Some people talk too much and don't even notice that you are not listening anymore, which is very rude if you ask me.  When this happens during a phone call you can at least be productive while the person self-indulges. My friend Nancy was one of those, and when she called I would just continue with my cooking or painting or washing the floor or even watching TV with the mute button on, every so often weighing in with an "uh-huh" or a "no kidding!" and she was quite happy. Once I hinted at the problem and never heard from her again, and that was three years ago so I think she was offended. Try as you might, there's simply no nice way to say "shut up!" But when the overly verbose natter on about this and that in the flesh, forcing innocent bystanders to witness the random thoughts spilling out of their brains onto the sidewalk, it's a different story altogether.

If you know someone who talks too much, help them stop. You could even get them an iPhone App called a Talk-o-Meter that will prove they talk too much, and avoid that nasty ending I had with Nancy. Check it out at

Monday, August 29, 2011

Going Crackers

What with the Mormons and their underwear and the Jews with their prayer shawls and the Catholics with their crackers--that religion sure is some crazy stuff. As you can tell, I'm not buying any of it. In fact, my derision of all that mumbo-jumbo ended a friendship when my friend of 30 years felt dissed by me about communion wafers.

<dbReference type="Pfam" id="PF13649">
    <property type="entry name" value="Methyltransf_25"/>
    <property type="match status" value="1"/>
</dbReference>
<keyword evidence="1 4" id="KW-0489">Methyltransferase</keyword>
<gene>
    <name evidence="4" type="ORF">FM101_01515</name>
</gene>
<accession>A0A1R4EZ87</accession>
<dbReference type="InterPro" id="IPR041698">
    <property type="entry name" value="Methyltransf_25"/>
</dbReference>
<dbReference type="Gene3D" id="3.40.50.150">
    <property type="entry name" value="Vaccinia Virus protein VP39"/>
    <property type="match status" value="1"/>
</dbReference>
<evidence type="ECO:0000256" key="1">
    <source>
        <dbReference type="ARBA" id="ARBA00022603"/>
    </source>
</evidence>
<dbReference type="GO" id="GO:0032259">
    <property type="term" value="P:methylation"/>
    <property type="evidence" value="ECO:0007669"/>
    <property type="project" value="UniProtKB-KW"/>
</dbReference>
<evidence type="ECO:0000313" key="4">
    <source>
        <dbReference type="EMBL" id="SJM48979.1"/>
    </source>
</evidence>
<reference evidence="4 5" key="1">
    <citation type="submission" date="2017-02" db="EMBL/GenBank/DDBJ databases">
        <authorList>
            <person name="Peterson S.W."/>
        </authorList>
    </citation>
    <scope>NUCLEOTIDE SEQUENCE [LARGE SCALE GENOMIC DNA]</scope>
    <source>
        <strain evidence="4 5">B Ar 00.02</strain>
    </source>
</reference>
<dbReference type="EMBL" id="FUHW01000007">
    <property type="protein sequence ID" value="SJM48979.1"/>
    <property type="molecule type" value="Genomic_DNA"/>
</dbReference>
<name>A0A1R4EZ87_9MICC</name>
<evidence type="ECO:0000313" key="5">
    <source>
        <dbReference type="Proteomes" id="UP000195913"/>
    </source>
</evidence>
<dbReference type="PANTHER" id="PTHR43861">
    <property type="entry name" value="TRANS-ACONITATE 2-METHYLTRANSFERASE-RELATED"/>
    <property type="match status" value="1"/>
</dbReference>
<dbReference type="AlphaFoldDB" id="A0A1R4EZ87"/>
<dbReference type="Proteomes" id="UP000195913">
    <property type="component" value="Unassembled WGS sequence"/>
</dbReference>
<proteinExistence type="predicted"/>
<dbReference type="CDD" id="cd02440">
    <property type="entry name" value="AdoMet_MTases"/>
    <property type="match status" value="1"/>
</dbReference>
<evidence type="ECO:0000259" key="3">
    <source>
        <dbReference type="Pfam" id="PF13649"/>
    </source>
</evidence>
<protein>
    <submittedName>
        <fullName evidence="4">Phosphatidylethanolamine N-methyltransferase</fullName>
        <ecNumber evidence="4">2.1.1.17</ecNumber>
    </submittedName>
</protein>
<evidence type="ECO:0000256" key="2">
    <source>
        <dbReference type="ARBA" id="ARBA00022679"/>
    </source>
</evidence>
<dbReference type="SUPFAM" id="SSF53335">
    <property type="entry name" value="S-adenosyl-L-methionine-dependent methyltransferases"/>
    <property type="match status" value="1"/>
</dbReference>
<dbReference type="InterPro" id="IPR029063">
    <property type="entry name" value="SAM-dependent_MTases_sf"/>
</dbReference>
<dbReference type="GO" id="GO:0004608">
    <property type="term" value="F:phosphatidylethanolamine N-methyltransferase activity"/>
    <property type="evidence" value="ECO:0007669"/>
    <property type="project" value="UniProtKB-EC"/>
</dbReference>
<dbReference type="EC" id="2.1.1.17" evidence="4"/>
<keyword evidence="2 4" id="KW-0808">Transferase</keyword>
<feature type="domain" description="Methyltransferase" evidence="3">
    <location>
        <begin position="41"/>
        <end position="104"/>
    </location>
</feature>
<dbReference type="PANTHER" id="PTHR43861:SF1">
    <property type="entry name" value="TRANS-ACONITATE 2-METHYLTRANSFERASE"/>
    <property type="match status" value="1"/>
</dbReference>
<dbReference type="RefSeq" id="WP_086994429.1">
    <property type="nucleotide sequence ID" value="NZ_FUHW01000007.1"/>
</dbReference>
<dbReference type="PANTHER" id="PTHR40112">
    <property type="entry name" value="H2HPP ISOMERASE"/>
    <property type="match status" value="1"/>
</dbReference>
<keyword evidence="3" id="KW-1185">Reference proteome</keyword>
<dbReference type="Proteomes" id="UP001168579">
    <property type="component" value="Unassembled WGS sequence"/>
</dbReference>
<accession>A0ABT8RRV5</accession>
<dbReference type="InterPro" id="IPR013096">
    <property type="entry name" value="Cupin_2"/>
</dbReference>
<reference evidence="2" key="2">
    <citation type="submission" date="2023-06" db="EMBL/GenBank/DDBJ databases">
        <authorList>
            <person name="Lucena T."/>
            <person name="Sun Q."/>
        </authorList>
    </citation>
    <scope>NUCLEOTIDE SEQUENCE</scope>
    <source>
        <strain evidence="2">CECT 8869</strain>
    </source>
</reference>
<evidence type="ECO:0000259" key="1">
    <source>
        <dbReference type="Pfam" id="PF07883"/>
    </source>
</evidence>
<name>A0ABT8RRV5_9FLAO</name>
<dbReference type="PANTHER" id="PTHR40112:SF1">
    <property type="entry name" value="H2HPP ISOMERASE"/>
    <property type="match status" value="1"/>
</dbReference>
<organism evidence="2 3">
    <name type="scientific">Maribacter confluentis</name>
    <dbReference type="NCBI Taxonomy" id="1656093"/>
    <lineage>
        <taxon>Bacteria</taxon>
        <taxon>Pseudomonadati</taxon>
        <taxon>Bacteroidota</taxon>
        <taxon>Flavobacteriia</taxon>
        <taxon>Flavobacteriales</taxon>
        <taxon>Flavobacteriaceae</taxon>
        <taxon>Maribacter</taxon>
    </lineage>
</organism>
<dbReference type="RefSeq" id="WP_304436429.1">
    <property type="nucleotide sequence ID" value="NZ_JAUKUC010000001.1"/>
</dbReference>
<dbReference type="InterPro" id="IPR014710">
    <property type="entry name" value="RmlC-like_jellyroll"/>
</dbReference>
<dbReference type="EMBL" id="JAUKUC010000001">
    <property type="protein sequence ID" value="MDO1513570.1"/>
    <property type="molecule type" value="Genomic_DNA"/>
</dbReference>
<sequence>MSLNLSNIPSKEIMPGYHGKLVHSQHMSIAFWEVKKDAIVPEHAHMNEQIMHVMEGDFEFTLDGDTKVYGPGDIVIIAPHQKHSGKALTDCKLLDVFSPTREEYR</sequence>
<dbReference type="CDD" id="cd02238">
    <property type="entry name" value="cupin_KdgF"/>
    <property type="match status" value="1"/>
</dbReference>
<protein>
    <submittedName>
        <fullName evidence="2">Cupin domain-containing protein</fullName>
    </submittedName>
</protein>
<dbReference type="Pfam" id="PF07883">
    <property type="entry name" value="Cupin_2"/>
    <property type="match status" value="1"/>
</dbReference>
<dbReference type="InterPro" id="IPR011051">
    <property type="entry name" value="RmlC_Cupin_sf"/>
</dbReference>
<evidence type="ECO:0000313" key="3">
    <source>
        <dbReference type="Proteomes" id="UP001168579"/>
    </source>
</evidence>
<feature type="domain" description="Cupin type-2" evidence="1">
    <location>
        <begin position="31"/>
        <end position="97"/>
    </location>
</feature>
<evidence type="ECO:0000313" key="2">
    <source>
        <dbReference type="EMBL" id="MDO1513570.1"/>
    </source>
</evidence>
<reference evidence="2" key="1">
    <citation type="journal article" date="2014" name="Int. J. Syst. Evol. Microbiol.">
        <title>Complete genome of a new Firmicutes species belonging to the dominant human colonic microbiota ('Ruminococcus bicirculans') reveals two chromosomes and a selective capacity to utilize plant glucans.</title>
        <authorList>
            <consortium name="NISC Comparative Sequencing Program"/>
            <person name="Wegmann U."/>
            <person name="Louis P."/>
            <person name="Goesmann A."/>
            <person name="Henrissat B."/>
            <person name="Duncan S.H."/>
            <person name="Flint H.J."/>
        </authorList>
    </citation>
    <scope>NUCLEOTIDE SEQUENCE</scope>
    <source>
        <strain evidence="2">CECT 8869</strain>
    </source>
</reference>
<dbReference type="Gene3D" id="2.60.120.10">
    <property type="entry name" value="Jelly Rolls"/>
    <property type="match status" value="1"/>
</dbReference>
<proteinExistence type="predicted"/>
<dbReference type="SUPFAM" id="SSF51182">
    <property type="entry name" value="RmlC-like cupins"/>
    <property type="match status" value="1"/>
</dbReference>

I last saw Richard, an increasingly devout Catholic, about two years ago in Seattle, where we both had traveled to spend several days together. Most of our time was passed reminiscing in cafes and visiting all the churches in the city. Since I'm an architecture fan I didn't mind the odd tour, but eventually our conversation turned to religion. I asked Richard if he truly believed in all that "stuff." He said yes. I asked if he believed that when he ate the little cracker the priest gave him he was actually ingesting part of the body of Christ. He thought for a long time before answering and finally said, "Yes, and please don't call it a cracker." I howled. I think it was the howling that upset him. Anyway, since millions of believers go to church and eat those little crackers thinking they are the body of Christ, along with a sip of wine that is the blood of Christ, I thought I'd see where they come from. Could it be Heaven?